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Antioxidant Therapies in Traumatic Brain Injury

1
Neurotrauma and Ophthalmology Research Group, Institute of Inflammation and Aging, University of Birmingham, Birmingham B15 2TT, UK
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NIHR Surgical Reconstruction and Microbiology Research Centre, University Hospitals Birmingham NHS Foundation Trust, Birmingham B15 2TT, UK
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The Beckman Institute for Advanced Science and Technology, University of Illinois at Urbana Champaign, Champaign, IL 61801, USA
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Department of Laboratories, Oasi Research Institute – IRCCS, Via Conte Ruggero 73, 94018 Troina (EN), Italy
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UniCamillus, Saint Camillus International University of Health Sciences, Via di Sant’Alessandro 8, 00131 Rome, Italy
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UOC Neurochirurgia, ASL Roma2, S. Eugenio Hospital, Piazzale dell’Umanesimo 10, 00144 Rome, Italy
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Institute of Biochemistry and Clinical Biochemistry, Catholic University of Rome, Largo F.Vito 1, 00168 Rome, Italy
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Department of Scienze di laboratorio e infettivologiche, Fondazione Policlinico Universitario A. Gemelli IRCCS, Largo A. Gemelli 8, 00168 Rome, Italy
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Department of Biomedical and Biotechnological Sciences, Division of Medical Biochemistry, University of Catania, Via S.Sofia 97, 95123 Catania, Italy
*
Authors to whom correspondence should be addressed.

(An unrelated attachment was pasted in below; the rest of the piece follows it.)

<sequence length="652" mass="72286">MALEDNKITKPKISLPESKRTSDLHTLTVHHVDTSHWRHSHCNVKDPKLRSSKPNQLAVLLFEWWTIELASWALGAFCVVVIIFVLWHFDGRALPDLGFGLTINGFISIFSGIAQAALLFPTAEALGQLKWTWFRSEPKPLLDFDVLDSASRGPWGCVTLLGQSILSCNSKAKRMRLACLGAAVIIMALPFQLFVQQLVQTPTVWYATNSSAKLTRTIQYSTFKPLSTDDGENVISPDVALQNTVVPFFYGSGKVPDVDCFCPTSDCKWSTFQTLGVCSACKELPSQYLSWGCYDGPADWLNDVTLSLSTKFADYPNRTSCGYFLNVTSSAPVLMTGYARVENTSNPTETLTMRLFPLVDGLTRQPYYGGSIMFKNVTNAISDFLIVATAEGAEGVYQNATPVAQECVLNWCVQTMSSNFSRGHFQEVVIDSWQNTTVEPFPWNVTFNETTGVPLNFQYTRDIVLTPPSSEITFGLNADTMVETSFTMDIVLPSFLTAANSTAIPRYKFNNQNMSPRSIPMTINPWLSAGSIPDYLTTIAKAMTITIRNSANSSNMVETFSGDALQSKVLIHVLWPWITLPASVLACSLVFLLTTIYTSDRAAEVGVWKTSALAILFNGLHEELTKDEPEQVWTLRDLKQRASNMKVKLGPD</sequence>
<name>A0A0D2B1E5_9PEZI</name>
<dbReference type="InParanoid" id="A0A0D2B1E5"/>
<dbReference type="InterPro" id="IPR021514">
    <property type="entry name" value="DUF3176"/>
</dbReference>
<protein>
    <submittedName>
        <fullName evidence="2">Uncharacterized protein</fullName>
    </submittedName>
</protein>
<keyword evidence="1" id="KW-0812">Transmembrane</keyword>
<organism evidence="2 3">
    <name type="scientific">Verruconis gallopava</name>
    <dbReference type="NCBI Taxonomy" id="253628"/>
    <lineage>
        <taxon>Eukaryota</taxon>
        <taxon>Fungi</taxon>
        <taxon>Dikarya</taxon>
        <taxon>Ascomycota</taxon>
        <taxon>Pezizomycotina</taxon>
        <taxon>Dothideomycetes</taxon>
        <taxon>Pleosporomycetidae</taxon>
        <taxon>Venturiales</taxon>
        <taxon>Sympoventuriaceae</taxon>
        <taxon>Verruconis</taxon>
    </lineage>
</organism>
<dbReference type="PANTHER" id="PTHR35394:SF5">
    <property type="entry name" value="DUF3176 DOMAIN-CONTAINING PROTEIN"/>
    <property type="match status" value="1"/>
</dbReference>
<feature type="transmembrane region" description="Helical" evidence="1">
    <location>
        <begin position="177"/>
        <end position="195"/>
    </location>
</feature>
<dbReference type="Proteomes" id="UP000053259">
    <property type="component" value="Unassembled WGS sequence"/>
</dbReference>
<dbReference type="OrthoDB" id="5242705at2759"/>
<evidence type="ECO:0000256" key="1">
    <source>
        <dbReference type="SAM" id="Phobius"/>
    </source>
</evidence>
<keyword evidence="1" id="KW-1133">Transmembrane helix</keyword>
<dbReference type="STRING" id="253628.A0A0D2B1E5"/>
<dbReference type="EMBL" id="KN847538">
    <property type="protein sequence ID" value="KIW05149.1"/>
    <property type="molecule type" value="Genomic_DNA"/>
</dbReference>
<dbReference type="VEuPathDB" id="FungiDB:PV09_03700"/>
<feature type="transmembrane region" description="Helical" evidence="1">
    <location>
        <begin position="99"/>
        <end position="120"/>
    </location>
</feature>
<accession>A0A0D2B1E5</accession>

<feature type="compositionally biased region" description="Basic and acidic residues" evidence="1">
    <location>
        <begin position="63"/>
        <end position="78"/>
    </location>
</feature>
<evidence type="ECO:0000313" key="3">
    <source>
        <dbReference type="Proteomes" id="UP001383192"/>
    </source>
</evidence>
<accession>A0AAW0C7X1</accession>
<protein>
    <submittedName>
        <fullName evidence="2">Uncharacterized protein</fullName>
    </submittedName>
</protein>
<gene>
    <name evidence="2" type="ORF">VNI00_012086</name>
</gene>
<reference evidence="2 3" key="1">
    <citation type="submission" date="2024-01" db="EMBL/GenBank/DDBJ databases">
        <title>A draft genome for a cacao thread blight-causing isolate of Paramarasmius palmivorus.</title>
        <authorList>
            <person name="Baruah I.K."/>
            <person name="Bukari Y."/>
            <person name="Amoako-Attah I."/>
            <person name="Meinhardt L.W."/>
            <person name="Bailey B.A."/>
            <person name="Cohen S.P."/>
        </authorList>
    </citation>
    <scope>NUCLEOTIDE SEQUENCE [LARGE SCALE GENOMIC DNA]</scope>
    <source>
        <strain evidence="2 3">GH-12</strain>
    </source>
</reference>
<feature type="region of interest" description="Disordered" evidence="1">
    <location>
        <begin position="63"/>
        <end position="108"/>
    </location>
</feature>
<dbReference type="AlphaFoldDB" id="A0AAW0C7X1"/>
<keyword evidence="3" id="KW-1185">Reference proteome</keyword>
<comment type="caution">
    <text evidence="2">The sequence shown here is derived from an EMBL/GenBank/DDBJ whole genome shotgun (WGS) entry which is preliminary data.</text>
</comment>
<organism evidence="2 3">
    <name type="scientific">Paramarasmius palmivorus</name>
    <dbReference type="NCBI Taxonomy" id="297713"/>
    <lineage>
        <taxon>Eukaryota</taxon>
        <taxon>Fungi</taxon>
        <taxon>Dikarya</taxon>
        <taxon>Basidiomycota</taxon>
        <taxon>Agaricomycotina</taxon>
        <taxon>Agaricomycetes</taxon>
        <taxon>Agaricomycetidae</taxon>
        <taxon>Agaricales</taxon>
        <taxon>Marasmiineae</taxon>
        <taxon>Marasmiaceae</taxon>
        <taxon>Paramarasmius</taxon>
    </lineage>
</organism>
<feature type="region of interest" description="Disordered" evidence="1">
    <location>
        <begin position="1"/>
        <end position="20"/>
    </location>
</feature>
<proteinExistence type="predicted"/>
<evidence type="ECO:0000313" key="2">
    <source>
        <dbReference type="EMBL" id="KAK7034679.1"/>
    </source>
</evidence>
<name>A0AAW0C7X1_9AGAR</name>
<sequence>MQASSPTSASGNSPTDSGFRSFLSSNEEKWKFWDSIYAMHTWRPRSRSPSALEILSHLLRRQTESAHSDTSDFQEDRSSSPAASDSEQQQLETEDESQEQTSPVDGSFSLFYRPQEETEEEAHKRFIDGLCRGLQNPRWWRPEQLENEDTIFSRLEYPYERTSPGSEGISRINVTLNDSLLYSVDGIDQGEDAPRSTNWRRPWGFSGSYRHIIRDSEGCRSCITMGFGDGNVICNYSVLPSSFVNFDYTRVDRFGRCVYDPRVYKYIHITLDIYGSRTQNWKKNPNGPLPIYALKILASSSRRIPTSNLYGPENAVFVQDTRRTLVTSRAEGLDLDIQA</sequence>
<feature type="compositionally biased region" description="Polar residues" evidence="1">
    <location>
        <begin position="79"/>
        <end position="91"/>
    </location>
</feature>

Antioxidants 2020, 9(3), 260; https://doi.org/10.3390/antiox9030260
Received: 18 February 2020 / Revised: 14 March 2020 / Accepted: 20 March 2020 / Published: 22 March 2020
Due to a multiplicity of causes provoking traumatic brain injury (TBI), TBI is a highly heterogeneous pathology, characterized by high mortality and disability rates. TBI is an acute neurodegenerative event, potentially and unpredictably evolving into sub-chronic and chronic neurodegenerative events, with transient or permanent neurologic, cognitive, and motor deficits, for which no valid standardized therapies are available. A vast body of literature demonstrates that TBI-induced oxidative/nitrosative stress is involved in the development of both acute and chronic neurodegenerative disorders. Cellular defenses against this phenomenon are largely dependent on low molecular weight antioxidants, most of which are consumed with diet or as nutraceutical supplements. A large number of studies have evaluated the efficacy of antioxidant administration to decrease TBI-associated damage in various animal TBI models and in a limited number of clinical trials. Points of weakness of preclinical studies are represented by the large variability in the TBI model adopted, in the antioxidant tested, in the timing, dosages, and routes of administration used, and in the variety of molecular and/or neurocognitive parameters evaluated. The analysis of the very few clinical studies does not allow strong conclusions to be drawn on the real effectiveness of antioxidant administration to TBI patients. Standardizing TBI models and different experimental conditions, as well as testing the efficacy of administration of a cocktail of antioxidants rather than only one, should be mandatory. According to some promising clinical results, it appears that sports-related concussion is probably the best type of TBI to test the benefits of antioxidant administration. View Full-Text
Keywords: traumatic brain injury; oxidative/nitrosative stress; low molecular weight antioxidants; concussion traumatic brain injury; oxidative/nitrosative stress; low molecular weight antioxidants; concussion
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Di Pietro, V.; Yakoub, K.M.; Caruso, G.; Lazzarino, G.; Signoretti, S.; Barbey, A.K.; Tavazzi, B.; Lazzarino, G.; Belli, A.; Amorini, A.M. Antioxidant Therapies in Traumatic Brain Injury. Antioxidants 2020, 9, 260.

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